Protestors OK, But Banners Out
When the Auckland City Council reconvenes on Wednesday,
March 13 at 6pm, members of the public will be welcome – but
without their banners and placards.
The meeting will be held in the larger reception lounge on the second floor of the Town Hall.
Last week’s meeting was postponed because of interruption from protestors with placards, which Mayor John Banks says posed a safety issue.
“I don’t have a problem with people exercising their democratic right to protest,” said Mr Banks, “but large placards and banners have the potential to be used as weapons or instruments of obstruction.”
He says there was no option but to call off the meeting when nearly 100 protestors crowded into the council chamber and disrupted proceedings. Fire regulations dictate that the chamber hold only 60 in total – i.e. 20 per exit (the chamber has three doors).
Under a standing order, the person chairing any meeting can ask people to leave if their behaviour is likely to prejudice the “orderly conduct of that meeting”. If they refuse, the chairperson can have them removed.
Mr Banks says, “it’s not just about those rules and regulations. The democratic process demands that everybody is treated fairly. I’m thinking about the silent majority – the ratepayers whose rates inevitably will go up if this council doesn’t sort out its finances.”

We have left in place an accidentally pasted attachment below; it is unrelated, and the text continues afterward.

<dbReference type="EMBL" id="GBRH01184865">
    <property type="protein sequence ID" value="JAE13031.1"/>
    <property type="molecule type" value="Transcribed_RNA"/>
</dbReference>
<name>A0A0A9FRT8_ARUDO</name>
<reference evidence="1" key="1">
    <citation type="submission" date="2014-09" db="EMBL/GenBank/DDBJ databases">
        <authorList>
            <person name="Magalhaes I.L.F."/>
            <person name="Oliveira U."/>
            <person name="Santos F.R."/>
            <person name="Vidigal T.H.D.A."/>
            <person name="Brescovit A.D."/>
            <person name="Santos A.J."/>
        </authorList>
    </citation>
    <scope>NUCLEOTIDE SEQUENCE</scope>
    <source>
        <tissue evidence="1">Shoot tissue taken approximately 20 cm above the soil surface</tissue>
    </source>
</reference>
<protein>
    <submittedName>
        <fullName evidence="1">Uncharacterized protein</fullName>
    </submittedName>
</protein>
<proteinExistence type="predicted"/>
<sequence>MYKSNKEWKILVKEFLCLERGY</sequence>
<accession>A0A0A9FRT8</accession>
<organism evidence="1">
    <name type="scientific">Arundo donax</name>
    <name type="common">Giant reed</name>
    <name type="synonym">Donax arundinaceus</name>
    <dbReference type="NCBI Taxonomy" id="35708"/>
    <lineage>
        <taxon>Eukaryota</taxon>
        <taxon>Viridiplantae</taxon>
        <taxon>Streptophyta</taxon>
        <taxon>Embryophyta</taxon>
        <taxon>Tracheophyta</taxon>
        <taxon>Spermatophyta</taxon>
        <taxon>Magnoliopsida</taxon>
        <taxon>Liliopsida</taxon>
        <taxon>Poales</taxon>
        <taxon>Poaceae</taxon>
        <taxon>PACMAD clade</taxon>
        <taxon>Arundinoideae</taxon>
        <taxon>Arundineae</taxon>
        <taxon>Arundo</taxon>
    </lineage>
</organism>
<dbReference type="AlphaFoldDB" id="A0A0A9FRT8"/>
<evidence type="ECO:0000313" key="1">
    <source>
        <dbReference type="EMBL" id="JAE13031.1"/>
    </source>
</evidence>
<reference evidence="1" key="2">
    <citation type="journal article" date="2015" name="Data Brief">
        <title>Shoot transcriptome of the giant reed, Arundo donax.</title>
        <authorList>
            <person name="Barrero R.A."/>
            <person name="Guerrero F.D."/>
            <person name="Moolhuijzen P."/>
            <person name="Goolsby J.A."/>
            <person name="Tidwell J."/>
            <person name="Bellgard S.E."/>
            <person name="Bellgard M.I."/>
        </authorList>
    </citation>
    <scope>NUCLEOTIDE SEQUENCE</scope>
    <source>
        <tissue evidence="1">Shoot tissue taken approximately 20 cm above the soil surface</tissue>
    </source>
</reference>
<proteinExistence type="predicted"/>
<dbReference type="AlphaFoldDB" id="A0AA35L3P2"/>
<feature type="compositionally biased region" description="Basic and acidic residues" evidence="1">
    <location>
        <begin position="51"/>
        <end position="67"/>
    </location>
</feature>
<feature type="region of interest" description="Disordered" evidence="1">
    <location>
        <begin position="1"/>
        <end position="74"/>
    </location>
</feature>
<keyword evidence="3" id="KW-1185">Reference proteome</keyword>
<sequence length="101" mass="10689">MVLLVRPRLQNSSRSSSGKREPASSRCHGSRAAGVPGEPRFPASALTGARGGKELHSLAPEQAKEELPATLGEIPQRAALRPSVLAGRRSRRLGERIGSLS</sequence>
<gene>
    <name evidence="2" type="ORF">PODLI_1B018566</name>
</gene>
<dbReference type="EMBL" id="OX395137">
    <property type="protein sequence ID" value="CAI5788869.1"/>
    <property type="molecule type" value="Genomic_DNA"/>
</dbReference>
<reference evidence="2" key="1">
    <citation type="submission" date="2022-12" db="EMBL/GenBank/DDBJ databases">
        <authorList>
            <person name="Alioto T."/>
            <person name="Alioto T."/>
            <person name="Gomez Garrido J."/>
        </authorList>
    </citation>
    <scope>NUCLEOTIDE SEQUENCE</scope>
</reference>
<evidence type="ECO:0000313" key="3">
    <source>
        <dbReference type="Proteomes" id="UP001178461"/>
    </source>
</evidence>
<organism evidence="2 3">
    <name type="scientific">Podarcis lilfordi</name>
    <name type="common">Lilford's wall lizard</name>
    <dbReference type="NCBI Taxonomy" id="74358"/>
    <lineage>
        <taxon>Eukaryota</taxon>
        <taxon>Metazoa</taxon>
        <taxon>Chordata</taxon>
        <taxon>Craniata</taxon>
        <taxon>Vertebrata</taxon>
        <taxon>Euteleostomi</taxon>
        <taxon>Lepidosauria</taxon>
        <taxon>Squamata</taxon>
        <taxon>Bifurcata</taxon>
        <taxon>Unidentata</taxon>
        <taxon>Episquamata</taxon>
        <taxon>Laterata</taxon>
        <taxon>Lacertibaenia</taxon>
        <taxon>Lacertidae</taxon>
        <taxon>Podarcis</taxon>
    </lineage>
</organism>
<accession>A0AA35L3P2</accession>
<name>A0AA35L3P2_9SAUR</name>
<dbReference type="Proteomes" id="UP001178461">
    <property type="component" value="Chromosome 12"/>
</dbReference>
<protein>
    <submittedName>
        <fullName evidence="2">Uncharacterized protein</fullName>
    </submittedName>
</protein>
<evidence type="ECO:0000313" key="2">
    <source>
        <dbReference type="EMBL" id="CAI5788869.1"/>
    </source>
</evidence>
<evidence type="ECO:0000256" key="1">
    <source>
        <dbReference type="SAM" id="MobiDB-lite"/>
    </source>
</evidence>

Mr Banks says the recommendations that the council are considering are about paying off the “mortgage” before making large investments in “badly needed areas like roading and transport.”
“If we don’t take these tough decisions we will continually be outshone in the economic development stakes by areas like Southland – as we were last year.
“I’m going to make sure that we have money to invest in a transport system that works. We’re going to move Auckland forward and make sure we have the infrastructure the city desperately needs.”
Mr Banks says the council will be taking measures to ensure people attending conform to acceptable standards of behaviour.
"Those who do not will have to leave. It is unfair to citizens who have a right to attend to have protesters disrupting the democratic process."